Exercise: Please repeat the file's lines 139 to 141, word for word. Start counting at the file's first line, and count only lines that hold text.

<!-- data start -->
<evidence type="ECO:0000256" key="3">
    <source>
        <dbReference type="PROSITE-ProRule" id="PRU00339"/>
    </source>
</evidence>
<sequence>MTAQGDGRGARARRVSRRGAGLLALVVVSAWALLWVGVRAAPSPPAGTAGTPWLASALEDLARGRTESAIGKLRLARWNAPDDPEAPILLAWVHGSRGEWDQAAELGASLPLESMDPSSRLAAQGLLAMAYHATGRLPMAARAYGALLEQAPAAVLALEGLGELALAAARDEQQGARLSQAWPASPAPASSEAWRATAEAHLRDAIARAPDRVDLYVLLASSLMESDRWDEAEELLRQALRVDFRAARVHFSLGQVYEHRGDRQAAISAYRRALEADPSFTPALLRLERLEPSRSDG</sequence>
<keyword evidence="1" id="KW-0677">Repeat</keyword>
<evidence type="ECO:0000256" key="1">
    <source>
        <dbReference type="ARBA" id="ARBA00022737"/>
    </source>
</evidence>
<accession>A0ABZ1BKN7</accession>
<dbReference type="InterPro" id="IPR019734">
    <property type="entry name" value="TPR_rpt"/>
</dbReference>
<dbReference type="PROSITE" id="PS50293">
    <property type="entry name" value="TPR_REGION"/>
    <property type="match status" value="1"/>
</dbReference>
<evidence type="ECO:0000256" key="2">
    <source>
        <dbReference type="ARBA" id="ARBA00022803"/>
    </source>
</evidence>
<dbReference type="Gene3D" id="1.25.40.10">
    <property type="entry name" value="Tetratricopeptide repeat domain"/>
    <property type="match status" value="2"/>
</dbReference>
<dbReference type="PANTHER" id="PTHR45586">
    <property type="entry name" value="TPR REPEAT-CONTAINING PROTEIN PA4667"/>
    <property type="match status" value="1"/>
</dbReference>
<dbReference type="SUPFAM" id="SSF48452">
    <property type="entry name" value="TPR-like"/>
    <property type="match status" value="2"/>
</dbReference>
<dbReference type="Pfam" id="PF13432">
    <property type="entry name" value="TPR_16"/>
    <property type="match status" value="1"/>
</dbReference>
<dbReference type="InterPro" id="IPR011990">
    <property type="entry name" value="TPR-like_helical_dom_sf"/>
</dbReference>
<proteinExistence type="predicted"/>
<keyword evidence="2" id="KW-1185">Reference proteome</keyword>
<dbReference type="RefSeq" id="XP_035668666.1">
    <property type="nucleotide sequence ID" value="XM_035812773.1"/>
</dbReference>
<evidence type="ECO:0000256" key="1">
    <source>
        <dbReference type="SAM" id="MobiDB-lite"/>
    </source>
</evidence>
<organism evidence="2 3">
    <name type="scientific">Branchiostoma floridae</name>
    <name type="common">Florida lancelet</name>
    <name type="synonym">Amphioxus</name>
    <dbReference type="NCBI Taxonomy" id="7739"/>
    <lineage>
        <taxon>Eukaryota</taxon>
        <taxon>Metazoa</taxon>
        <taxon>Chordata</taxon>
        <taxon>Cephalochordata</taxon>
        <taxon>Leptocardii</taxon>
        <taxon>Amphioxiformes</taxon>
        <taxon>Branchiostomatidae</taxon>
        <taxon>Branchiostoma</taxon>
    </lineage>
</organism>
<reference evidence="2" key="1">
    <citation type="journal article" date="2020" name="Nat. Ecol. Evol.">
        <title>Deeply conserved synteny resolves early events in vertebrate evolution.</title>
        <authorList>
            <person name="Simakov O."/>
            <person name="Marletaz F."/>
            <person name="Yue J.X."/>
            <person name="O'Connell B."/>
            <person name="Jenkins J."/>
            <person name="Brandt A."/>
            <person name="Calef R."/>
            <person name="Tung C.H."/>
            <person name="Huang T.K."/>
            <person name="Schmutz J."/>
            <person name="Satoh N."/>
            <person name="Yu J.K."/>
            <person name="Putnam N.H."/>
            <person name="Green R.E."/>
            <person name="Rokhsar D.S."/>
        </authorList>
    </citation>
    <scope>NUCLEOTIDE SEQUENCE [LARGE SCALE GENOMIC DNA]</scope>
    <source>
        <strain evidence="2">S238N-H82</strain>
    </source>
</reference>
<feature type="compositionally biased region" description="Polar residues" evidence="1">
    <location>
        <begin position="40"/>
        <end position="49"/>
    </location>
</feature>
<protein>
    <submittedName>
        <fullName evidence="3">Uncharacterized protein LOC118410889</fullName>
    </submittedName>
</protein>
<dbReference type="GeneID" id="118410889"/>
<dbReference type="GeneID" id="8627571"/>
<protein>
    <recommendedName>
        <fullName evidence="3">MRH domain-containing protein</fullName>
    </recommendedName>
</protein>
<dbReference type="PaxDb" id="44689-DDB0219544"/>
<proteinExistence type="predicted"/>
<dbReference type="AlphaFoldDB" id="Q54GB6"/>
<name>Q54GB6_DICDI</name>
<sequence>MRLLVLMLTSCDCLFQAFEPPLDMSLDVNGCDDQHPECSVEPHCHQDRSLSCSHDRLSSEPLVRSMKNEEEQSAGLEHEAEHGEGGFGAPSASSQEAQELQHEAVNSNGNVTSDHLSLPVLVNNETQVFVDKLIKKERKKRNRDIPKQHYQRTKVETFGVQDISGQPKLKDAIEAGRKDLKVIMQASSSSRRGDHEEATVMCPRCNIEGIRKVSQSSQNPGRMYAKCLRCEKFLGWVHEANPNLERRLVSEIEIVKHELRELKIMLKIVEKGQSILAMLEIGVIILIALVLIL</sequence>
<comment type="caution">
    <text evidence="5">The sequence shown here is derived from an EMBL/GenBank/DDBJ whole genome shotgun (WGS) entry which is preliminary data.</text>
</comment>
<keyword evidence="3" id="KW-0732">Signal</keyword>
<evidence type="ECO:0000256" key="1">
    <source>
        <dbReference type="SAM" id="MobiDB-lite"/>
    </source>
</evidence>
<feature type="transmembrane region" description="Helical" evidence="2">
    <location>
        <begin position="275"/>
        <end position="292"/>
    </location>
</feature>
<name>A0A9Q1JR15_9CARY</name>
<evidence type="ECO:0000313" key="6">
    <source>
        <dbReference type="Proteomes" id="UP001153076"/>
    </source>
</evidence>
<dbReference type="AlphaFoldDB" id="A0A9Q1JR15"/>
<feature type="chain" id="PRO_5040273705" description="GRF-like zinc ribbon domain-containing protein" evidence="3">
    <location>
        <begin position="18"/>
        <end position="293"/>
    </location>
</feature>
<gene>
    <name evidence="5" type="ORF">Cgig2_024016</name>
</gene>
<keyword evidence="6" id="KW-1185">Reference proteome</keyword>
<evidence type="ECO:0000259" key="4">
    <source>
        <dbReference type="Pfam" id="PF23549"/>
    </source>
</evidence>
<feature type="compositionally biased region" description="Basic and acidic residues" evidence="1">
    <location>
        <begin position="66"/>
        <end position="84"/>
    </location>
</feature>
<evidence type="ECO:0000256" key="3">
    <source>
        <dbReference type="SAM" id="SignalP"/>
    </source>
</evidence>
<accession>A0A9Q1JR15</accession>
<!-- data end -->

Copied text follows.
    </source>
</evidence>
<dbReference type="AlphaFoldDB" id="A0A9Q1JR15"/>